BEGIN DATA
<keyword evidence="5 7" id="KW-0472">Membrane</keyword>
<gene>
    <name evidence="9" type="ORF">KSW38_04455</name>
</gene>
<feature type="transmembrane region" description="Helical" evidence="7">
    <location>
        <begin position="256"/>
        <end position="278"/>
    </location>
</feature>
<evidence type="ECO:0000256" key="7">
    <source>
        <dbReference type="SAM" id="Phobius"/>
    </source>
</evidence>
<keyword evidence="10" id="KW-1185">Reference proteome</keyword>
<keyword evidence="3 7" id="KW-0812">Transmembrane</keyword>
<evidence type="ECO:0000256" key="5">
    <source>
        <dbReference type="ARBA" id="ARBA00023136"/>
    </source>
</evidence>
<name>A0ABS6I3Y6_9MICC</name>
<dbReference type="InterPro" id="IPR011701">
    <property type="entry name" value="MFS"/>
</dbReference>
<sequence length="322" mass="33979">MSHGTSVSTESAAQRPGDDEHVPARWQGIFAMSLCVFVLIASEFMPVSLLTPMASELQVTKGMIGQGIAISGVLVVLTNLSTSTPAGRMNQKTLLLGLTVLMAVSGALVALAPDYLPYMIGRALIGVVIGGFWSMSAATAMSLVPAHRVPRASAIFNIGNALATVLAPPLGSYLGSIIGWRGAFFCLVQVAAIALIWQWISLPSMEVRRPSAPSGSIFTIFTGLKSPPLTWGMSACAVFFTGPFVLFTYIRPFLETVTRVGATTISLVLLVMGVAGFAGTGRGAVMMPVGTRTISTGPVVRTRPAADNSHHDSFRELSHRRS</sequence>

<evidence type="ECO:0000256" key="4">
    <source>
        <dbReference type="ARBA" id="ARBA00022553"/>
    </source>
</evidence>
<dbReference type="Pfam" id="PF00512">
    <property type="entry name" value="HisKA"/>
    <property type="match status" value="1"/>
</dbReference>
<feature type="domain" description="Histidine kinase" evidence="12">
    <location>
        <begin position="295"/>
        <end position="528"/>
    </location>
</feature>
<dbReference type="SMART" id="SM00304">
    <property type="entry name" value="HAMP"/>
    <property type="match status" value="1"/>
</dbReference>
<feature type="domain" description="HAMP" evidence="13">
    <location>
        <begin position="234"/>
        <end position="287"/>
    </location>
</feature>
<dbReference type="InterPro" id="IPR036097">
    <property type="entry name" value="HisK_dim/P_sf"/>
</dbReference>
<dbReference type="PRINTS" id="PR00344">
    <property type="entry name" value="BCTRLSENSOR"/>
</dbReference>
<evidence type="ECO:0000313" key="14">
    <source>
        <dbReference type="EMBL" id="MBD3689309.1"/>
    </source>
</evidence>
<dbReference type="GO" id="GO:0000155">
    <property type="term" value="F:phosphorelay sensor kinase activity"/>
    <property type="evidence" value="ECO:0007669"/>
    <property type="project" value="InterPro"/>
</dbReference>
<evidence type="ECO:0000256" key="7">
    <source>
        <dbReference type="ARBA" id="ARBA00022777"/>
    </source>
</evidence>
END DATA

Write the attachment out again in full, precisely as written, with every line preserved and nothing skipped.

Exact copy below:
<keyword evidence="5 7" id="KW-0472">Membrane</keyword>
<gene>
    <name evidence="9" type="ORF">KSW38_04455</name>
</gene>
<feature type="transmembrane region" description="Helical" evidence="7">
    <location>
        <begin position="256"/>
        <end position="278"/>
    </location>
</feature>
<evidence type="ECO:0000256" key="7">
    <source>
        <dbReference type="SAM" id="Phobius"/>
    </source>
</evidence>
<keyword evidence="10" id="KW-1185">Reference proteome</keyword>
<keyword evidence="3 7" id="KW-0812">Transmembrane</keyword>
<evidence type="ECO:0000256" key="5">
    <source>
        <dbReference type="ARBA" id="ARBA00023136"/>
    </source>
</evidence>
<name>A0ABS6I3Y6_9MICC</name>
<dbReference type="InterPro" id="IPR011701">
    <property type="entry name" value="MFS"/>
</dbReference>
<sequence length="322" mass="33979">MSHGTSVSTESAAQRPGDDEHVPARWQGIFAMSLCVFVLIASEFMPVSLLTPMASELQVTKGMIGQGIAISGVLVVLTNLSTSTPAGRMNQKTLLLGLTVLMAVSGALVALAPDYLPYMIGRALIGVVIGGFWSMSAATAMSLVPAHRVPRASAIFNIGNALATVLAPPLGSYLGSIIGWRGAFFCLVQVAAIALIWQWISLPSMEVRRPSAPSGSIFTIFTGLKSPPLTWGMSACAVFFTGPFVLFTYIRPFLETVTRVGATTISLVLLVMGVAGFAGTGRGAVMMPVGTRTISTGPVVRTRPAADNSHHDSFRELSHRRS</sequence>

<evidence type="ECO:0000256" key="4">
    <source>
        <dbReference type="ARBA" id="ARBA00022553"/>
    </source>
</evidence>
<dbReference type="Pfam" id="PF00512">
    <property type="entry name" value="HisKA"/>
    <property type="match status" value="1"/>
</dbReference>
<feature type="domain" description="Histidine kinase" evidence="12">
    <location>
        <begin position="295"/>
        <end position="528"/>
    </location>
</feature>
<dbReference type="SMART" id="SM00304">
    <property type="entry name" value="HAMP"/>
    <property type="match status" value="1"/>
</dbReference>
<feature type="domain" description="HAMP" evidence="13">
    <location>
        <begin position="234"/>
        <end position="287"/>
    </location>
</feature>
<dbReference type="InterPro" id="IPR036097">
    <property type="entry name" value="HisK_dim/P_sf"/>
</dbReference>
<dbReference type="PRINTS" id="PR00344">
    <property type="entry name" value="BCTRLSENSOR"/>
</dbReference>
<evidence type="ECO:0000313" key="14">
    <source>
        <dbReference type="EMBL" id="MBD3689309.1"/>
    </source>
</evidence>
<dbReference type="GO" id="GO:0000155">
    <property type="term" value="F:phosphorelay sensor kinase activity"/>
    <property type="evidence" value="ECO:0007669"/>
    <property type="project" value="InterPro"/>
</dbReference>
<evidence type="ECO:0000256" key="7">
    <source>
        <dbReference type="ARBA" id="ARBA00022777"/>
    </source>
</evidence>